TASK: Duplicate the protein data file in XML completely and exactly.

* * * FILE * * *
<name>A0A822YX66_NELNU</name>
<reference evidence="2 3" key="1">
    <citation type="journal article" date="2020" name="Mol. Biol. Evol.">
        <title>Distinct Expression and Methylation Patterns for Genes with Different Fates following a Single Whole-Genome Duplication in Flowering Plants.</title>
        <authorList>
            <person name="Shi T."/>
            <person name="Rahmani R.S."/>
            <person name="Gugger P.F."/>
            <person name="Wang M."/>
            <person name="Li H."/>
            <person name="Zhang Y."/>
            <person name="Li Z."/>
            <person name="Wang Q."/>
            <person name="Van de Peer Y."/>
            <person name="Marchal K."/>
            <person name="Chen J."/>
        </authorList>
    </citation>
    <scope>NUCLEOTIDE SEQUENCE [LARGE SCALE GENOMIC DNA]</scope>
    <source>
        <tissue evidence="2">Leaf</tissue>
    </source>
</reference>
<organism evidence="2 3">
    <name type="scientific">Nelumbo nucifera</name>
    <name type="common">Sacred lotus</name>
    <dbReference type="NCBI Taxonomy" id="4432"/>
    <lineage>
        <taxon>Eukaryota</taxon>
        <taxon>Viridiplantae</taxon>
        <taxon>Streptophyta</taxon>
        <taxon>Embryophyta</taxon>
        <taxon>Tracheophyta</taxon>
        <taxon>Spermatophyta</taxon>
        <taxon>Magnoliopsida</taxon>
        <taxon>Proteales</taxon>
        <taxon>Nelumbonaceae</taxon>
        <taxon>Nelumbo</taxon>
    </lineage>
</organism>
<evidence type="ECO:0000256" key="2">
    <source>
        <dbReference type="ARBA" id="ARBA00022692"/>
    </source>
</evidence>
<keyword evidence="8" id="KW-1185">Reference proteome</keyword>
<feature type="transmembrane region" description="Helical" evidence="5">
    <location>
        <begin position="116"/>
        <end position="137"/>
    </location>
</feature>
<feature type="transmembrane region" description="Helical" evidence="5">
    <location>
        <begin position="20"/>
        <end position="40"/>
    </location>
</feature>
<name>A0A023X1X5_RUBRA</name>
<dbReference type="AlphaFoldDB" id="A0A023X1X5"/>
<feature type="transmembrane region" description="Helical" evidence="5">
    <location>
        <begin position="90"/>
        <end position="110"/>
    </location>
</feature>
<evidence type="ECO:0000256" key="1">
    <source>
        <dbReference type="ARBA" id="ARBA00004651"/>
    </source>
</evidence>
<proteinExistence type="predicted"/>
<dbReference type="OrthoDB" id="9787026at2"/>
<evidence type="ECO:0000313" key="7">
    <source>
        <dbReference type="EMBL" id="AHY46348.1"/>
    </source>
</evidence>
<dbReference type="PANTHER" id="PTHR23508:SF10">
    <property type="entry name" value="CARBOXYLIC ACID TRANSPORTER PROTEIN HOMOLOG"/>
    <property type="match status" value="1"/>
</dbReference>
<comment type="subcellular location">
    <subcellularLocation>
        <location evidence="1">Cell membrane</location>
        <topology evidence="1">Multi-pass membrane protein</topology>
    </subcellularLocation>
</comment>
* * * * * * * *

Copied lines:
<name>A0A822YX66_NELNU</name>
<reference evidence="2 3" key="1">
    <citation type="journal article" date="2020" name="Mol. Biol. Evol.">
        <title>Distinct Expression and Methylation Patterns for Genes with Different Fates following a Single Whole-Genome Duplication in Flowering Plants.</title>
        <authorList>
            <person name="Shi T."/>
            <person name="Rahmani R.S."/>
            <person name="Gugger P.F."/>
            <person name="Wang M."/>
            <person name="Li H."/>
            <person name="Zhang Y."/>
            <person name="Li Z."/>
            <person name="Wang Q."/>
            <person name="Van de Peer Y."/>
            <person name="Marchal K."/>
            <person name="Chen J."/>
        </authorList>
    </citation>
    <scope>NUCLEOTIDE SEQUENCE [LARGE SCALE GENOMIC DNA]</scope>
    <source>
        <tissue evidence="2">Leaf</tissue>
    </source>
</reference>
<organism evidence="2 3">
    <name type="scientific">Nelumbo nucifera</name>
    <name type="common">Sacred lotus</name>
    <dbReference type="NCBI Taxonomy" id="4432"/>
    <lineage>
        <taxon>Eukaryota</taxon>
        <taxon>Viridiplantae</taxon>
        <taxon>Streptophyta</taxon>
        <taxon>Embryophyta</taxon>
        <taxon>Tracheophyta</taxon>
        <taxon>Spermatophyta</taxon>
        <taxon>Magnoliopsida</taxon>
        <taxon>Proteales</taxon>
        <taxon>Nelumbonaceae</taxon>
        <taxon>Nelumbo</taxon>
    </lineage>
</organism>
<evidence type="ECO:0000256" key="2">
    <source>
        <dbReference type="ARBA" id="ARBA00022692"/>
    </source>
</evidence>
<keyword evidence="8" id="KW-1185">Reference proteome</keyword>
<feature type="transmembrane region" description="Helical" evidence="5">
    <location>
        <begin position="116"/>
        <end position="137"/>
    </location>
</feature>
<feature type="transmembrane region" description="Helical" evidence="5">
    <location>
        <begin position="20"/>
        <end position="40"/>
    </location>
</feature>
<name>A0A023X1X5_RUBRA</name>
<dbReference type="AlphaFoldDB" id="A0A023X1X5"/>
<feature type="transmembrane region" description="Helical" evidence="5">
    <location>
        <begin position="90"/>
        <end position="110"/>
    </location>
</feature>
<evidence type="ECO:0000256" key="1">
    <source>
        <dbReference type="ARBA" id="ARBA00004651"/>
    </source>
</evidence>
<proteinExistence type="predicted"/>
<dbReference type="OrthoDB" id="9787026at2"/>
<evidence type="ECO:0000313" key="7">
    <source>
        <dbReference type="EMBL" id="AHY46348.1"/>
    </source>
</evidence>
<dbReference type="PANTHER" id="PTHR23508:SF10">
    <property type="entry name" value="CARBOXYLIC ACID TRANSPORTER PROTEIN HOMOLOG"/>
    <property type="match status" value="1"/>
</dbReference>
<comment type="subcellular location">
    <subcellularLocation>
        <location evidence="1">Cell membrane</location>
        <topology evidence="1">Multi-pass membrane protein</topology>
    </subcellularLocation>
</comment>